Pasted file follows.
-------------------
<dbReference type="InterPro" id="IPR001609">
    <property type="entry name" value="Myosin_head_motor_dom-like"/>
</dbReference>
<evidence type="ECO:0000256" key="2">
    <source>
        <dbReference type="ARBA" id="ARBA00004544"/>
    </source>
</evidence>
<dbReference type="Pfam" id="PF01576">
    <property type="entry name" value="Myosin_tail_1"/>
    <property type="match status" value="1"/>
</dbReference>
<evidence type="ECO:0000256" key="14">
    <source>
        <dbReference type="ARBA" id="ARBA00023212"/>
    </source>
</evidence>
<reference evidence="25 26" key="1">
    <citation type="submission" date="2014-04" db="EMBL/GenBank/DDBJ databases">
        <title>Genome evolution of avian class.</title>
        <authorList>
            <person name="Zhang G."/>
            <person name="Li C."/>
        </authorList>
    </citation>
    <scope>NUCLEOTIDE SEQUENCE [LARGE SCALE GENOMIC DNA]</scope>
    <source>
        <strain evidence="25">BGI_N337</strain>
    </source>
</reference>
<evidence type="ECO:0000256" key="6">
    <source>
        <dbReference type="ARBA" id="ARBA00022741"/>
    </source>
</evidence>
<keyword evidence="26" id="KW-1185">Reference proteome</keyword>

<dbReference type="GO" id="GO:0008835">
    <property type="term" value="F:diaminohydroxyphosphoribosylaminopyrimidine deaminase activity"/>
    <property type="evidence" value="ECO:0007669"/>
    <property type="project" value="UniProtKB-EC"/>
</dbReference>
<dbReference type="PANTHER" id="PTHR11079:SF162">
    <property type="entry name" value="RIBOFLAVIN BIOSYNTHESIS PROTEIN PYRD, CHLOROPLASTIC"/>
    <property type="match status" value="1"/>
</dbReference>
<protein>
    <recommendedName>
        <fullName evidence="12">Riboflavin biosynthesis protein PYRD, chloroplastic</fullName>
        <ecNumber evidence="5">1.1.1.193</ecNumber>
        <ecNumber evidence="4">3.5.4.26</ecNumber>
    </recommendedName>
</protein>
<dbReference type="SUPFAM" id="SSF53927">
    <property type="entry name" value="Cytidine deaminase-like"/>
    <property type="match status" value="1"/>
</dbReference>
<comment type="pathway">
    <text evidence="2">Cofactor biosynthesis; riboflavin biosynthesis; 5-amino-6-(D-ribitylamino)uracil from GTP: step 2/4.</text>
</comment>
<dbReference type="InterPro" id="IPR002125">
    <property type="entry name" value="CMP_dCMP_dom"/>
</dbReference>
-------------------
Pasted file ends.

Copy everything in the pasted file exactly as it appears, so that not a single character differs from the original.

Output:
<dbReference type="InterPro" id="IPR001609">
    <property type="entry name" value="Myosin_head_motor_dom-like"/>
</dbReference>
<evidence type="ECO:0000256" key="2">
    <source>
        <dbReference type="ARBA" id="ARBA00004544"/>
    </source>
</evidence>
<dbReference type="Pfam" id="PF01576">
    <property type="entry name" value="Myosin_tail_1"/>
    <property type="match status" value="1"/>
</dbReference>
<evidence type="ECO:0000256" key="14">
    <source>
        <dbReference type="ARBA" id="ARBA00023212"/>
    </source>
</evidence>
<reference evidence="25 26" key="1">
    <citation type="submission" date="2014-04" db="EMBL/GenBank/DDBJ databases">
        <title>Genome evolution of avian class.</title>
        <authorList>
            <person name="Zhang G."/>
            <person name="Li C."/>
        </authorList>
    </citation>
    <scope>NUCLEOTIDE SEQUENCE [LARGE SCALE GENOMIC DNA]</scope>
    <source>
        <strain evidence="25">BGI_N337</strain>
    </source>
</reference>
<evidence type="ECO:0000256" key="6">
    <source>
        <dbReference type="ARBA" id="ARBA00022741"/>
    </source>
</evidence>
<keyword evidence="26" id="KW-1185">Reference proteome</keyword>

<dbReference type="GO" id="GO:0008835">
    <property type="term" value="F:diaminohydroxyphosphoribosylaminopyrimidine deaminase activity"/>
    <property type="evidence" value="ECO:0007669"/>
    <property type="project" value="UniProtKB-EC"/>
</dbReference>
<dbReference type="PANTHER" id="PTHR11079:SF162">
    <property type="entry name" value="RIBOFLAVIN BIOSYNTHESIS PROTEIN PYRD, CHLOROPLASTIC"/>
    <property type="match status" value="1"/>
</dbReference>
<protein>
    <recommendedName>
        <fullName evidence="12">Riboflavin biosynthesis protein PYRD, chloroplastic</fullName>
        <ecNumber evidence="5">1.1.1.193</ecNumber>
        <ecNumber evidence="4">3.5.4.26</ecNumber>
    </recommendedName>
</protein>
<dbReference type="SUPFAM" id="SSF53927">
    <property type="entry name" value="Cytidine deaminase-like"/>
    <property type="match status" value="1"/>
</dbReference>
<comment type="pathway">
    <text evidence="2">Cofactor biosynthesis; riboflavin biosynthesis; 5-amino-6-(D-ribitylamino)uracil from GTP: step 2/4.</text>
</comment>
<dbReference type="InterPro" id="IPR002125">
    <property type="entry name" value="CMP_dCMP_dom"/>
</dbReference>